Welcome to demysitifying the 10 pillars of BIM
When I was first properly introduced to Building Information Modelling in 2010, I was working in partnership with a UK based company 4Projects, now known as Viewpoint Collaboration company that specialises in Saas systems for BIM projects. For me I understood it as a fairly straight forward process coming from an information management background and not for once thought that any of the architectural software applications would be leaders in selling BIM. From the beginning I always understood the acronym BIM for a better word as Data Logistics in a 3 dimensional environment. The process of sharing information or data in a business or project environment made perfect sense, storing information in a 3D model made even more sense as a single source of information is still required. Then I discovered that the proponents of BIM in the industry could not agree on some very basic definitions, such as: is it Building Information Management or Building Information Modelling?
BIM by any definition is reality and it represents a paradigm shift in how we design, construct and operate. BIM is by no means a new acronym to many global companies involved in infrastructure projects who are continuously looking at new and improved ways to drive sustainability.
For most organizations, especially contractors, simply moving from 2D to 3D has broad implications, we cannot even consider speaking of the realm of “4D and 5D” as it’s hard enough to wrap our heads around all 3 dimensional processes before someone speaks of throwing time and money into a 3D object that first needs to define interoperability.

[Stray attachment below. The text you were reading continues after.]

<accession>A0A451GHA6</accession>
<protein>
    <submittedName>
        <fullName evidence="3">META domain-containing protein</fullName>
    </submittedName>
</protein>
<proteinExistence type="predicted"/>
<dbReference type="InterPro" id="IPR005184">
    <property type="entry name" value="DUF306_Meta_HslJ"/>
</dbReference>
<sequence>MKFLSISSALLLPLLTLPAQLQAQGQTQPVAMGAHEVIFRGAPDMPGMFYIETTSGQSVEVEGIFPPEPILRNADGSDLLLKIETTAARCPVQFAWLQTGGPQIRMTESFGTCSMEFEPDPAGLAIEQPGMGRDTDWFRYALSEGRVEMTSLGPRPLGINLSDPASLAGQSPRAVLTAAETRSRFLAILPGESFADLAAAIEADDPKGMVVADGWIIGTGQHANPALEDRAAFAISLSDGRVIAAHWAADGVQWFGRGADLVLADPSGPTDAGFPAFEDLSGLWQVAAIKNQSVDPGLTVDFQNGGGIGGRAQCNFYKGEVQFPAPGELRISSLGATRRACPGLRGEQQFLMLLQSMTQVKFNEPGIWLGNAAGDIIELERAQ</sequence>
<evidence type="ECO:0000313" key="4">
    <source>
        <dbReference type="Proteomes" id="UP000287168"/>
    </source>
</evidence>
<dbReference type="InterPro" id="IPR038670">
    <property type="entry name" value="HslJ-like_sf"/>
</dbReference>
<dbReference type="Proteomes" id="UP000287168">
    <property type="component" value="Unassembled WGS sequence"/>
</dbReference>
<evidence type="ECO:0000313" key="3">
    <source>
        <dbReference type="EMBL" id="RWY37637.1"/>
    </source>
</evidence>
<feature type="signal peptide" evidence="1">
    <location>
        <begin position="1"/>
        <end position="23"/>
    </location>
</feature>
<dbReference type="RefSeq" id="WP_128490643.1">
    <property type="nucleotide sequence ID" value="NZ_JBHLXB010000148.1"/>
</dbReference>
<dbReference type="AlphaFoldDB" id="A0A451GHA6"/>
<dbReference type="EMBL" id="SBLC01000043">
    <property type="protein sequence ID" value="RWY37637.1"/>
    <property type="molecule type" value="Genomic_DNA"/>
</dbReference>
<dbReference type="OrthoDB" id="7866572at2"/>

To BIM or Not to BIM? That is the question I often hear in our industry? When Shakespeare quoted a similar quote, he bemoaned the unfairness and pain of life but acknowledged that what lies on the other side could be far worse. With BIM we carry a similar message with many of our professionals and contractors bemoaning the unfairness of poor tendering and inequality within our industry. Many acknowledge that change could be far worse but have not bothered to research the technologic advanced benefits that it could have.
So, do we really need BIM? Do we really need red meat? According the World Health Organization, red meat can cause cancer. Similarly, if we don’t not choose to change our ways of traditional thinking and embrace IOC (Internet of Construction), we will certainly endue the same consequences as a person getting cancer. Our initial reaction upon learning our fate is to throw as much money as we can afford to stay alive or in business. Those who are financially strong and committed will survive.
Recently in May 2015, I took the task to head up the BIM Institute for South Africa. My initial task of the BIM Institute was to develop and promote the SA BIM Protocol through its various partners and stakeholders.
The portfolio very quickly evolved with the interest from industry software vendors and other professionals and institutions to help support the BIM initiative for Africa. Through local events and media publications the BIM Institute has had a close look at trying to explain or demystify BIM while avoiding the software vendor BIM sales tactics. I found that to fully understand the BIM process across all disciplines it required a comprehensive diagram detailing the involvement of resource tasks, data management and software applications within each industry. That said, even understanding all of that you would have to call yourself Neo and try watch the Matrix with BIM in the back of your mind.
The BIM revolution is not just becoming to construction process, it is also becoming a discussion topic within Business2Business.
The goal of this Wiki is to help you understand your role within BIM and decide on a timetable for the adoption and integration of BIM into your daily project life cycle.
Executive Director | BIM Institute